The U.S. Department of Justice issued grand jury subpoenas in January as part of an investigation into international sports corruption, reports The New York Times.
The investigation involves organizations such as FIFA, the International Olympic Committee and the United States Olympic Committee as well as people involved in bids to host international sporting competitions.
According to The Times, the Justice Department is looking into possible racketeering, money laundering and honest service fraud charges related to bids for elite competitions.
The subpoenas are for documents and records dating to 2013, and since then the U.S. has won bids for the 2028 Summer Olympics in Los Angeles and the 2021 IAAF Outdoor Track and Field World Championships in Eugene, Ore. The subpoenas are related to two track and field world championship events and the IAAF, track and field's governing body. It didn't mention the Los Angeles bid, according to the Times.
Last summer, it was reported that the FBI and IRS were investigating the bid by Eugene and USA Track and Field for the 2021 world championships. The 2019 world championships were awarded to Doha, Qatar, over Eugene. The decision to award the world championships to Eugene were announce at the 2015 IAAF council meeting in Beijing but came as a surprise because there was no formal bidding process. Lamine Diack was the IAAF president at the time of the announcement but has been detained in France since November 2015 due to allegations of accepting bribes and covering up doping violations by Russian athletes.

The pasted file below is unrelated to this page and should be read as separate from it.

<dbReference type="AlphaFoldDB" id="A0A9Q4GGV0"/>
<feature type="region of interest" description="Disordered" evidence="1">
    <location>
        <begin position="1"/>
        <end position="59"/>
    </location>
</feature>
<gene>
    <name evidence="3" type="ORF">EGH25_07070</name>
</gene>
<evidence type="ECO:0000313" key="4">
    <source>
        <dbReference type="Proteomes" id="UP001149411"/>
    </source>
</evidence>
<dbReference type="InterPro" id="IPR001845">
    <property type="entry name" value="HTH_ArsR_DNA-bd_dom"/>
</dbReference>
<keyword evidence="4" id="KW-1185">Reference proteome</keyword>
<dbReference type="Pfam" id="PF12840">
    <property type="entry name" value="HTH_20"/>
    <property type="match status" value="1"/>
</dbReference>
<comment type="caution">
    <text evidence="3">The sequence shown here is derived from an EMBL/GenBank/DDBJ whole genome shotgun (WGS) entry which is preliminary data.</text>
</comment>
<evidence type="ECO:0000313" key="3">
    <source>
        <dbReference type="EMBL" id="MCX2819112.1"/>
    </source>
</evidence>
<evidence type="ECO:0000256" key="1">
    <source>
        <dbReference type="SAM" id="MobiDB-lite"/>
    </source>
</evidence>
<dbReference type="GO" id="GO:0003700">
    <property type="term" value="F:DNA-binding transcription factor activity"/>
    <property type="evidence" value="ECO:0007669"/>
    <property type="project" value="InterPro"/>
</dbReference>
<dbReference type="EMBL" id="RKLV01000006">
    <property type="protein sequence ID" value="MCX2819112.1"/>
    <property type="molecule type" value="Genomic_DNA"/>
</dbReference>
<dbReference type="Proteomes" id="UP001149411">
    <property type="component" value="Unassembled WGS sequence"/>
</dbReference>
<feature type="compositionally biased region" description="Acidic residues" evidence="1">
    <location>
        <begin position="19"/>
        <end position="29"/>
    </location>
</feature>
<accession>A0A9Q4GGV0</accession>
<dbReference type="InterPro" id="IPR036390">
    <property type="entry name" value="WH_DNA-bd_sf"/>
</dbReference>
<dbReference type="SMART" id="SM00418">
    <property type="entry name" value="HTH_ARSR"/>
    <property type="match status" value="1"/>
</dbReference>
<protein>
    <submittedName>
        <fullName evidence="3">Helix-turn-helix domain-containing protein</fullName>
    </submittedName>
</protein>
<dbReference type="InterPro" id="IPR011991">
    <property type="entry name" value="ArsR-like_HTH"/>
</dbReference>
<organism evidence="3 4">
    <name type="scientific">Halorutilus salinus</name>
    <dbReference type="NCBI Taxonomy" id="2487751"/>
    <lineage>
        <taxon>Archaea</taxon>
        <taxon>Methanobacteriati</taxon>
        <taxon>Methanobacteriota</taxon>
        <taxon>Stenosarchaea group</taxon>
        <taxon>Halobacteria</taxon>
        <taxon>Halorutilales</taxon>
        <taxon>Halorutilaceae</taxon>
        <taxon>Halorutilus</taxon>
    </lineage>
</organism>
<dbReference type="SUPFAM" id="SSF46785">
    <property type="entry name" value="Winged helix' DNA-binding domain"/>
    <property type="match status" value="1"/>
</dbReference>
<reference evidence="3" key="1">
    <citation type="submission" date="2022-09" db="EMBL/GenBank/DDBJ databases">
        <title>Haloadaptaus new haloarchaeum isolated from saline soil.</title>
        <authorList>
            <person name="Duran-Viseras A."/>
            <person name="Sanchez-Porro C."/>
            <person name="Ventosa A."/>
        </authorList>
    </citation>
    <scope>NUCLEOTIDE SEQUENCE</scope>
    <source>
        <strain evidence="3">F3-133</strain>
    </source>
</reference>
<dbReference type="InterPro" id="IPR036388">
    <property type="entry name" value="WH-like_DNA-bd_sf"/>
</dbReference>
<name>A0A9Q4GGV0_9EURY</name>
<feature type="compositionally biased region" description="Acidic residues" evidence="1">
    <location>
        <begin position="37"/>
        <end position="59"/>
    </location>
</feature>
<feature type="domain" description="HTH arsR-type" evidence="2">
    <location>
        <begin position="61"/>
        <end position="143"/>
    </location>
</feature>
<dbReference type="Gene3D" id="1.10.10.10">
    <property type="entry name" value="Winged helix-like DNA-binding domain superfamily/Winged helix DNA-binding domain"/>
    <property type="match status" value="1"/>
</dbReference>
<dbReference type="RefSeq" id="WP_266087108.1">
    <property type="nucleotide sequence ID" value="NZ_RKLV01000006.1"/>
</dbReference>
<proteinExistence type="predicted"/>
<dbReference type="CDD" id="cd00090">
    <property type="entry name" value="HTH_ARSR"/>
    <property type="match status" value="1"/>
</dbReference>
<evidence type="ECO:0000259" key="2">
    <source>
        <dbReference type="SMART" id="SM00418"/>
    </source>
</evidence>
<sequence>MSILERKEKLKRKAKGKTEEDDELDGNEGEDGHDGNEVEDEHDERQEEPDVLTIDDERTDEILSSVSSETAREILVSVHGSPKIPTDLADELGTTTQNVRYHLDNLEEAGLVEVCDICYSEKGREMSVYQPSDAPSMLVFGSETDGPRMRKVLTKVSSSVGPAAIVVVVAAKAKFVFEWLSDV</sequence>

The investigation is being conducted by the U.S. attorney's office for the Eastern District of New York, which also oversaw extensive investigations into FIFA and Russian doping. The individuals who were subpoenaed must provide information including personal and corporate bank records in federal court.
The Justice Department's investigation of FIFA led to prosecutions of a number of top executives and caused Sepp Blatter to resign as the organization's president. The FIFA corruption investigation, which dealt in part with the organization's awarding of the 2022 World Cup to Qatar, culminated in a federal trial last year.